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Roads to Transdisciplinarity - Developing a Sustainable Management Approach

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dc.contributor.author Schiemer, Fritz
dc.date.accessioned 2016-10-26T07:53:50Z
dc.date.available 2016-10-26T07:53:50Z
dc.date.issued 2016-10-26T07:53:50Z
dc.identifier.citation Schiemer, F. (2015). Roads to Transdisciplinarity - Developing a Sustainable Management Approach. International Journal of Multidisciplinary Studies (IJMS), 2(2), 1-18.
dc.identifier.issn 23620797
dc.identifier.uri http://dr.lib.sjp.ac.lk/handle/123456789/3352
dc.description.abstract Exploring strategies for sustainable management requires an integrated, scientific and problemoriented approach involving a combination of environmental and socio-economic aspects in view of the manifold issues and often conflicting stakeholder interests which have to be addressed. It calls for more interdisciplinarity in science, translational research (see below) and transdisciplinarity in form of a science-practitioners dialogue and interaction. There are constraints to crossing interdisciplinary boundaries in science. By tradition, scientists are usually confined to specialized niches of knowledge and are not easily prepared to embark on interdisciplinary endeavors. Interdisciplinarity, even among natural sciences, requires new research approaches and new ways of thinking. The challenges become even more formidable when bridging natural and social sciences, e.g. when connecting abiotic framework conditions with environmental processes and social and socio-economic aspects. Translational research – oriented towards defining ways to communicate with practitioners and introducing research findings into political decisions – requires new and diverse formats of education, training and networking. I use examples of personal engagement in water issues over the last 30 years to outline the challenges of getting involved in applied research and science-policy interactions. The first two examples refer to a long-term engagement in resource-management in SE-Asian reservoirs and lakes. Following an early ecosystem-oriented study on the Parakrama Samudra reservoir in Sri Lanka (1979-1982), a multidisciplinary EU-program was launched. The international project, carried out by a consortium of Asian and European scientists, provided a large amount of factual information (Schiemer et al. 2008) and a wealth of experience regarding the challenges of formulating a system-oriented approach comprising environmental and socio-economic aspects and transferring the scientific knowledge into real-world politics. The second set of experience refers to the management of the riverine landscape of the Danube in Austria. Large rivers with their extensive wetlands and floodplains offer a wide variety of ecological services, e.g. flood retention, drinking water supply, fisheries and conservation. Other human uses are hydropower production and navigation. They represent partially conflicting stakeholder interests of different political power. Human impacts over the past 150 years through river regulation, damming and pollution have reduced some of the service capacities and call for rehabilitation measures. In 1983/84, I became engaged in a major public discussion over a projected hydropower dam. As a result of the critical position taken by scientists, we were invited by the government to take part in a commission of practitioners, planners and scientists to develop long-term management and restoration concepts. The panel was requested to find science-based compromises for conflicting stakeholder interests. This engagement forced scientists of various disciplines – ecologists, hydrologists and geo-morphologists – to develop a common understanding of the vulnerability of river-floodplain systems to human interventions. Over the past thirty years, scientists played a significant role in this discussion process, defining environmental targets and developing benchmarking and assessment criteria for management options. This involvement was also a school of learning regarding interaction with stakeholders and decision makers. en_US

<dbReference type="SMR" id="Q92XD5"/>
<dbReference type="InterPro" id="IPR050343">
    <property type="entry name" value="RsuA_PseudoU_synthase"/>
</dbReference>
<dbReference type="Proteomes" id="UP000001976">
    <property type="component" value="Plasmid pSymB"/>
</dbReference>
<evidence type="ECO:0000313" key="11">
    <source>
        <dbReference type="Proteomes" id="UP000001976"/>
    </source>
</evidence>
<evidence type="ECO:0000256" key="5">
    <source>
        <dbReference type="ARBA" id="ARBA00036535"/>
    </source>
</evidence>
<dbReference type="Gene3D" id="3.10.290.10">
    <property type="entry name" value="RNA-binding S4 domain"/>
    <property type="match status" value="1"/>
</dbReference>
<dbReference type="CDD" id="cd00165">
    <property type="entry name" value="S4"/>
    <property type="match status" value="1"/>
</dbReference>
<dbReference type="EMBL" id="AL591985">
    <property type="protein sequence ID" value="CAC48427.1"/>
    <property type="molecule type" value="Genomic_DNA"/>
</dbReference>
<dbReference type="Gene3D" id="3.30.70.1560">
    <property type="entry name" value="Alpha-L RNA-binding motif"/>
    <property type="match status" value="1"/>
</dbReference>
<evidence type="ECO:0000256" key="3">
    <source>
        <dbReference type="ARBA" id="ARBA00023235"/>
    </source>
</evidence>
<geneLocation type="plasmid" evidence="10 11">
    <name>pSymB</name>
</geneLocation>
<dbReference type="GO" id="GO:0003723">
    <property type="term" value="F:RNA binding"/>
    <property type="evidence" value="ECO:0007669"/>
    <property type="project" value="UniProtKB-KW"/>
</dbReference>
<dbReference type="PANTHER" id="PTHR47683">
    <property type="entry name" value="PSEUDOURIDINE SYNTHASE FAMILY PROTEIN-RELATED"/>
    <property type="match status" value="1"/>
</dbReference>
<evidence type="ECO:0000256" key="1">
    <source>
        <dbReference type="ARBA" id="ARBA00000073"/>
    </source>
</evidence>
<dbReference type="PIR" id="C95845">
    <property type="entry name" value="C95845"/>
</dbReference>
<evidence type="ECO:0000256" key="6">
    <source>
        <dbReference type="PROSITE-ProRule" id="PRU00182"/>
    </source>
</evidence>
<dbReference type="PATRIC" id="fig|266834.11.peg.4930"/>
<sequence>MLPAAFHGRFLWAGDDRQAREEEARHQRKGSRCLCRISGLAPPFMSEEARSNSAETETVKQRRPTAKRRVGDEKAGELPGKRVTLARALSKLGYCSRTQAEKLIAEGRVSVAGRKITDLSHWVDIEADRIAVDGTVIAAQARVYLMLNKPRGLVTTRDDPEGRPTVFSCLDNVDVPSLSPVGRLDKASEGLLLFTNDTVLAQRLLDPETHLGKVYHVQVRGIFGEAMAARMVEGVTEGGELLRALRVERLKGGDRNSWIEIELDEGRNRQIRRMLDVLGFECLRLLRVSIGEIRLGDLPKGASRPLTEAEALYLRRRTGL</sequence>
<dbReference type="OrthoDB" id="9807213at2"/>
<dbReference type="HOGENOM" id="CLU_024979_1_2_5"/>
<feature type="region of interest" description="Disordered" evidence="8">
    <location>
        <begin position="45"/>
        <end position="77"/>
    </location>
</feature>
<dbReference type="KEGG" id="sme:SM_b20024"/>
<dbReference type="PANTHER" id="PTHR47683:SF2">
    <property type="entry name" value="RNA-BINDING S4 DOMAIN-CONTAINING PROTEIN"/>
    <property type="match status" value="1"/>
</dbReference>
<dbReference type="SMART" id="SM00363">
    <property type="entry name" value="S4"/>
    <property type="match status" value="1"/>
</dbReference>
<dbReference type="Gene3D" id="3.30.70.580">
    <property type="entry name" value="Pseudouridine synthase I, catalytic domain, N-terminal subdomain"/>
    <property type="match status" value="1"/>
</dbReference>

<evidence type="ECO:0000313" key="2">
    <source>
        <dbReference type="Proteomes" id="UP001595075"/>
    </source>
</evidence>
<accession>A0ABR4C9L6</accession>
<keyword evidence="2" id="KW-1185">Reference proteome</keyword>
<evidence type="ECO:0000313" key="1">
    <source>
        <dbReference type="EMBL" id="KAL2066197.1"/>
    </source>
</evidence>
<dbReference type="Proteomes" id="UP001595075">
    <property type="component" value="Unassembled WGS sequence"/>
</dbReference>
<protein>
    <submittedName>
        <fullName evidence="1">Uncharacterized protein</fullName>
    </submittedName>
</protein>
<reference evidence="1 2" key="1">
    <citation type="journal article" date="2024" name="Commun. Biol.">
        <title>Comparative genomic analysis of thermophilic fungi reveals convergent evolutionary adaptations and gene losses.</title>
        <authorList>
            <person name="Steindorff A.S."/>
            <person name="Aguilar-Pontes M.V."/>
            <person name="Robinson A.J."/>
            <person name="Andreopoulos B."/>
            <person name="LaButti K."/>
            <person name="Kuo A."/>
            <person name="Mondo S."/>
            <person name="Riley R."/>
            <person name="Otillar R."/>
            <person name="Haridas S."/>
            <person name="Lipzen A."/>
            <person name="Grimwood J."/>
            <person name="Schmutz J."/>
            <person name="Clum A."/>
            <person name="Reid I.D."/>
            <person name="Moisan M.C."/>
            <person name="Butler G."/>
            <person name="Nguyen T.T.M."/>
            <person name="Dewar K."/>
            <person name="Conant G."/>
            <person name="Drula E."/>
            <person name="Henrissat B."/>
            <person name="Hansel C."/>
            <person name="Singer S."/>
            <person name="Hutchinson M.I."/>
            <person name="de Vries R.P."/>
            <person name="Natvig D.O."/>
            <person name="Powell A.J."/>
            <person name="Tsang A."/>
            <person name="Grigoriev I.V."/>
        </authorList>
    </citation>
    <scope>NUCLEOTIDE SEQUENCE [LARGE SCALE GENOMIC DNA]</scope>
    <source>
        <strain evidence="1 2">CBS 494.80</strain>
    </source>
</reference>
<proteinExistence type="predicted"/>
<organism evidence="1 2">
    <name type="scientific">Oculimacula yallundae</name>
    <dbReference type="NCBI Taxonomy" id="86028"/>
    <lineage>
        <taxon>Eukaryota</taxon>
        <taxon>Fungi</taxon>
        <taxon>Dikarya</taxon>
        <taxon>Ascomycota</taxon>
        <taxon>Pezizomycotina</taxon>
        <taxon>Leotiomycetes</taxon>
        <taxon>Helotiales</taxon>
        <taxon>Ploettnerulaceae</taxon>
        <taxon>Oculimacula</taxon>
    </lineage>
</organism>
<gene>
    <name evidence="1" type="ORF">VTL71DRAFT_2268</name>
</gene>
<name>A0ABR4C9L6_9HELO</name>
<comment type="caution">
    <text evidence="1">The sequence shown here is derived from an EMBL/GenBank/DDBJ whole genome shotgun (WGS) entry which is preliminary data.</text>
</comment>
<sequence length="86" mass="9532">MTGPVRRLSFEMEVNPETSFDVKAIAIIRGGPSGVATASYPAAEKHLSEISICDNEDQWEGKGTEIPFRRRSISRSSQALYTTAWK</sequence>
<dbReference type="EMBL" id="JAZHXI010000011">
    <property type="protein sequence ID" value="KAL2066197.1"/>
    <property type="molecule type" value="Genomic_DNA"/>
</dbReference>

dc.language.iso en en_US
dc.subject Aquatic resource management en_US
dc.subject eco-hydrology en_US
dc.subject eco-sociology en_US
dc.subject translational science en_US
dc.subject stakeholder controversies en_US
dc.subject co-management en_US
dc.subject fisheries en_US
dc.subject trophic state en_US
dc.subject river restoration en_US
dc.title Roads to Transdisciplinarity - Developing a Sustainable Management Approach en_US
dc.type Article en_US
dc.date.published 2015

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